Emotionally Healthy Spirituality
“It’s impossible to be spiritually mature while remaining emotionally immature.” | Peter Scazzero, Emotional Healthy Spirituality
Emotions Make Us Human
Do you have emotionally healthy spirituality? Are you emotionally mature? Or are you, perhaps, deeply uncomfortable being intimate with your emotions? Did you realise that emotional maturity and spiritual health are intrinsically linked? Our emotions are at the core of what it is to be human and the journey of genuine transformation to emotionally healthy spirituality begins with a commitment to allow yourself to feel.
Are You Emotionally Mature?
Are you as emotionally mature as you’d like to think you are? Ask yourself the following questions and you may be surprised and somewhat perturbed with the answers:
- You find it difficult or impossible to be transparent about your life struggles or how you really are. If someone asks, you reply “I’m fine”, “all good”, or “great week – yours?”.
- You take any suggestion as a personal attack or rejection, rather than seeing it as an opportunity to improve or grow.
- You are intolerant of different views to your own and often tend to speak in very black and white terms about differences ie “right” or “wrong”.
- You may be outwardly helpful, friendly, or giving to others but in private, you’re actually a lousy spouse, parent, or family member.
- Others may describe you as unteachable, proud, insecure, or defensive.
- You may deal with conflict or turmoil with others by using methods that emotionally distance you from the very person you need resolution with. You often choose to talk with someone other than the person you are in conflict with. You avoid face-to-face conversations or simply pretend a situation doesn’t exist.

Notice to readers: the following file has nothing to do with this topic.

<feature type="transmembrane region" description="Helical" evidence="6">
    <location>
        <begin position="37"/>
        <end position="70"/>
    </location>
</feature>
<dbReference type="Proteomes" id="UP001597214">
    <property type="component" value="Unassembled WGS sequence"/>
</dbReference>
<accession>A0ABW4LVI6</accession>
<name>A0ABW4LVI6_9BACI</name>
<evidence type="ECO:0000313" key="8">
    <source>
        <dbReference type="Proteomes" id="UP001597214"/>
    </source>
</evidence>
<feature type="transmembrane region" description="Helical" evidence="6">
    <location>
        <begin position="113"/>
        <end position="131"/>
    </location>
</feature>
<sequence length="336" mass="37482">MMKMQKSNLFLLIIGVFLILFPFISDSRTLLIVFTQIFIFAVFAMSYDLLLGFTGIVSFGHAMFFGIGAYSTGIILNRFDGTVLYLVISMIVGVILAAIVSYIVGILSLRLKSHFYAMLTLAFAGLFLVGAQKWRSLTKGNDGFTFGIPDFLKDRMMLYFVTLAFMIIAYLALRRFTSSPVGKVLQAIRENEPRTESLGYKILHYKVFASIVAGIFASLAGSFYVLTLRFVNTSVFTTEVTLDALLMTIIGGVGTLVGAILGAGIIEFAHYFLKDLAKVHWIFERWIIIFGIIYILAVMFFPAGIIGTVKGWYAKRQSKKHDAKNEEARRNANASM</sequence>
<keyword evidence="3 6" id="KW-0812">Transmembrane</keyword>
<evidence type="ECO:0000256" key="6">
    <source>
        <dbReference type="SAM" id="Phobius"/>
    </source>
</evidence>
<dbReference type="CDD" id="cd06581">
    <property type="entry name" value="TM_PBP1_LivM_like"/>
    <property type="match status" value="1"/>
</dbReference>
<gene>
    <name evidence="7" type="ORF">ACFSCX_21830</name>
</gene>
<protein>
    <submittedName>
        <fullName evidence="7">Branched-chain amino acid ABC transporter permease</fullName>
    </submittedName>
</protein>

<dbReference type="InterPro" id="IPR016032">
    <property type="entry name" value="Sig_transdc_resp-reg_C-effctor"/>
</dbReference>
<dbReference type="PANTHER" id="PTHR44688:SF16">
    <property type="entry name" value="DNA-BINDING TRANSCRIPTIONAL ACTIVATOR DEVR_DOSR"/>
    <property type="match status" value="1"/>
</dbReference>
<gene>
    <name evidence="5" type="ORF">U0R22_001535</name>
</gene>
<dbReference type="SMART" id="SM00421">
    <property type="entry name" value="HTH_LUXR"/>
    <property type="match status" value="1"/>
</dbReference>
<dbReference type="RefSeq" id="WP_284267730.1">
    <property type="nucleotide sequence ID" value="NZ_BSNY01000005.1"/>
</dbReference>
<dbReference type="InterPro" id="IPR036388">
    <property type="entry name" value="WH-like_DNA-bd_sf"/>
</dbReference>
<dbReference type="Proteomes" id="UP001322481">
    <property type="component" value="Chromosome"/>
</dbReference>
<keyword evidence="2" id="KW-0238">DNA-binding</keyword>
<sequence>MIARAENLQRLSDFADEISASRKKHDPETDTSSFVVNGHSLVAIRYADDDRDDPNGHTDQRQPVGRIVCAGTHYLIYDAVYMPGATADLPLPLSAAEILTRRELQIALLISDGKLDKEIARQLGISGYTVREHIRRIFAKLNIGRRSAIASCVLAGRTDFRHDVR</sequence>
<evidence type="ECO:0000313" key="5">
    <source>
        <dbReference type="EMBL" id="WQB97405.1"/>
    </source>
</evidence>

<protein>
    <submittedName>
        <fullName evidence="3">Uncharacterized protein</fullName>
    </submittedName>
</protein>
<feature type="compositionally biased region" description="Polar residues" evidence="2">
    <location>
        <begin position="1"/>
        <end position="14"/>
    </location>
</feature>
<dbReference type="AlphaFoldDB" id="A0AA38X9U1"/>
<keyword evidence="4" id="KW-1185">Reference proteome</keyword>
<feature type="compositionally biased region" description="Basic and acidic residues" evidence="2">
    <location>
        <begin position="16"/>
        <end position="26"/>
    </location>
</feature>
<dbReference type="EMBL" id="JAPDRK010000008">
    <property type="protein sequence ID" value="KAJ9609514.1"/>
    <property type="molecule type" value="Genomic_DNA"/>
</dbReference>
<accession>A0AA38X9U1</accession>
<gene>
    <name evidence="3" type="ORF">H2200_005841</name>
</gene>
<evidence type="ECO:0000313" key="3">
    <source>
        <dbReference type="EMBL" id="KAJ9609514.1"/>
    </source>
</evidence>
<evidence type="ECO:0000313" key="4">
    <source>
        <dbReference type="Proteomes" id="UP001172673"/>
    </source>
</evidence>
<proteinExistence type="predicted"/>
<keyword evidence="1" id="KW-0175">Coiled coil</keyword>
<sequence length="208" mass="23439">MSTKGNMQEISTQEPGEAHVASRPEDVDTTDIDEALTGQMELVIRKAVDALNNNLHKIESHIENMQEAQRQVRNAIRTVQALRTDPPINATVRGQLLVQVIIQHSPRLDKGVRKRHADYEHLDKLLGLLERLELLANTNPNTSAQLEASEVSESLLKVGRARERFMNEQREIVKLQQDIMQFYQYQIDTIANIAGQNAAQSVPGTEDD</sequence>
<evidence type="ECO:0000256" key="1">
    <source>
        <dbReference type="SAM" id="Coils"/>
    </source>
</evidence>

You might be feeling somewhat dismayed to find yourself in one or more of the above scenarios. The good news is you’re definitely not alone. Many (or most of us, if we’re honest) find ourselves somewhere in the middle of thinking we’re emotionally mature and discovering that, in reality, we’re not. But what does our emotional maturity have to do with our spirituality?
Humanity – Made In The Image And Likeness Of God
Humans are incredibly complex creatures. yet we can divide all these complexities into five general parts or components that, put together, make us a “whole” or “complete” human:
Intellectual – Humans are created superior to animals; we’re able to reason and make decisions for our own lives. The pursuit of knowledge is inbuilt in humans and the acquisition of knowledge is considered to be highly valuable and profitable.
Spiritual – Humans are also able to comprehend and make decisions based on more than just logical conclusions, knowledge or experience. We have the ability, if we choose, to base our reasoning on spiritual values with moral considerations. We’re able to comprehend “higher ideals”. Vines Expository Bible Dictionary defines “spirituality” as “things that have their origin with God and therefore are in harmony with His character”. The ability to comprehend spiritual things makes us uniquely different to animals.
Physical – Humans aren’t insubstantial, rather, our very essence, our consciousness, the thing that makes us, US, is contained within a literal, physical body. We feel things physically; touch, cold, heat, hunger, thirst, tiredness, and our physical state can be nurtured or abused (by ourselves or others). Our bodies are incredibly designed and are, as the Psalmist so aptly described them, “fearfully and wonderfully made (Psalm 139:14).
Social – Humans have a natural desire to belong, to be loved, to be “part of something”. We’re generally extremely social creatures. We tend to develop our circle or tribe and cultivate that to our benefit because we enjoy company and friendship. We hate loneliness or the feeling of being unwanted or not needed. Social rejection or disconnection is actually one of the major causes of depression in humans.